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I like history books so when these Charles River Editors books were offered free I grabbed all of them.

They are brief histories which you can read in about 30 minutes each.

They are well written and cover the main points. I just read the Roman Empire and The Age of Exploration exploration. Normally these books sell for $4.95 so if you like history grab them while they are free.


 

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I can answer this question quickly:  No.  I hate reading about history.  Even in the Outlander series, which I love, the history parts are very boring to me.
 

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I love reading history, and historical fiction.  In fact I just finished a historical novel, FIELD GRAY by Phillip Kerr, and now I've started AGENT ZIGZAG, the true story of an Englishman who became a Nazi agent, then betrayed them as soon as he was back on British soil.
 

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Love them, if they're well-written (which to me equals easy to read - plain English, minimal jargon, simple sentence structure).

I must admit I've tended to avoid the Brief History series because of the multimedia content and 'optimised for larger screens' listings - here are a couple I found yesterday that look good, though:

Paris: An Illustrated History



OK, so that last one exposes me as a word nerd... :D
 

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I enjoy reading about historical people, i.e. I have a biography of Isaac Newton that I've been meaning to get to for months. And I've been chipping away at one of Bingham's books on the Incans for the past year.

I don't enjoy historical fiction at all, although it might depend on the era. I can happily read about times after about 1890 (Sherlock Holmes), but before that, it's iffy. But that's just me.

Mike
 

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Love books about history and particularly American history.  David McCullough's John Adams is what got me started and also Robert Caro's Master of the Senate (about LBJ).

I'm reading In the Garden of Beasts by Erik Larson right now.
 

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For me it depends on the historical period. Yes for some. No for others. I'm a fan of McCullough's John Adams too and his 1776. I've read McPherson's Battle Cry of Freedom (one volume history of the Civil War) right through and it stays on my bookshelf for reference and has probably been read another couple of times bit by bit over the years.
 

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I obviously love history but those "brief history" freebies are a bit of a disappointment if you ask me. They don't really contain much that you wouldn't find on Wikipedia. They might be good for the average individual who doesn't normally read about history but has a mild interest in knowing a little more about it. But I think for people who are really into history, if they are going to read up on a subject, they'll find something more comprehensive than these.
 

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Bleekness said:
Depends on the subject matter. If it's straight history, I like military campaigns and conflicts.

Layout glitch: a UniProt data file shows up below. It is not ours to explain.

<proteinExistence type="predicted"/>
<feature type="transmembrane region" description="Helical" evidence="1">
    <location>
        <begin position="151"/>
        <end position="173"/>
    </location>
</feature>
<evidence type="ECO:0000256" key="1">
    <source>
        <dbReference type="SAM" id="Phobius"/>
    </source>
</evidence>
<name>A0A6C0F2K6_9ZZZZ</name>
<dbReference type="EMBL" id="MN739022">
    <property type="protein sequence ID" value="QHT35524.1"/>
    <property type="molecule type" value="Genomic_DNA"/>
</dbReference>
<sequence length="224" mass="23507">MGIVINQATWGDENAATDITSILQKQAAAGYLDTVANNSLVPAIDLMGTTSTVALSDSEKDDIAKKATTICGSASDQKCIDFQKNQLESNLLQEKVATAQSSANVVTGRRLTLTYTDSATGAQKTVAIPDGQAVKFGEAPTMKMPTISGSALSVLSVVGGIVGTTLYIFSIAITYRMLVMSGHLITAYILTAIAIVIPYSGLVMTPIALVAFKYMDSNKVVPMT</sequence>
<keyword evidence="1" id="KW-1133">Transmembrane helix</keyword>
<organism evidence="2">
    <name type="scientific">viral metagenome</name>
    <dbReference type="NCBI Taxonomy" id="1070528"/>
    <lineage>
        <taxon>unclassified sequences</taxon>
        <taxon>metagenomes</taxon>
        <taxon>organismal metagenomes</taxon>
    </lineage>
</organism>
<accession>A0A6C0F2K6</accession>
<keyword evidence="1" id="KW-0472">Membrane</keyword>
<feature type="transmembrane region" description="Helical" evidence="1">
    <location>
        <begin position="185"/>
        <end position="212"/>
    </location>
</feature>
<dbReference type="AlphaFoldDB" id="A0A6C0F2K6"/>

That reminds me, I have a copy of Guns Germs and Steel on my bookcase I haveta get to...
My brother was just reading that in April when he was visiting me! I'm not really into military history though.
 

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I just love history (non-fiction) in a way that I would have thought impossible when at school.
I agree with CJ about the Lisa Picard books - highly readable and informative.
At the moment I'm reading 'Regency Style' by Stephen Pariessien (Phaidon) and its a wonderful tome- although I cant see it ever coming to Kindle until the colour issues are sorted out (hmmm, maybe iPad....could this be an excuse to buy an iPad at long last?) Wait, I'm getting carried away.
Seriously, I love the colour plates and wonderful photos, and in my view its why some books will take a very long time to find an equal in electronic format.
 

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I am a huge fan of history, but I tend to like historical fiction.  And it all depends on the historical subject.  I don't like grand sweeping historical books with titles like "The Franco-German War."  But, I read the book about the shark that attacked swimmers along the New Jersey beach in 1916 and ultimately inspired Benchley when writing Jaws.  I read true crime and other books that could be considered history. 
 

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I love history books, but I honestly don't think that a book you can read in 30 minutes can cover the "main points" of ANY period of history. A 30 read couldn't get through the arguments over what are the main points or if there are main points.

I can see that being helpful for someone who doesn't really have an interest in history but wants a little basic information for some reason.

Edit: I agree with balaspa in his comments about historical fiction. But then I wouldn't write it if I didn't love it, I hope.

 

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I love reading and writing history. I'm researching Jean Lafitte for a sequel novel I'm writing and I'm really enjoying going back in time and reading some of the material of the day (the language was VERY different in that time.) Lafitte's memoirs have been fun, http://www.amazon.com/Memoirs-Jean-Laffite/dp/0738812536 as have writings about Andrew Jackson and James Monroe.
 
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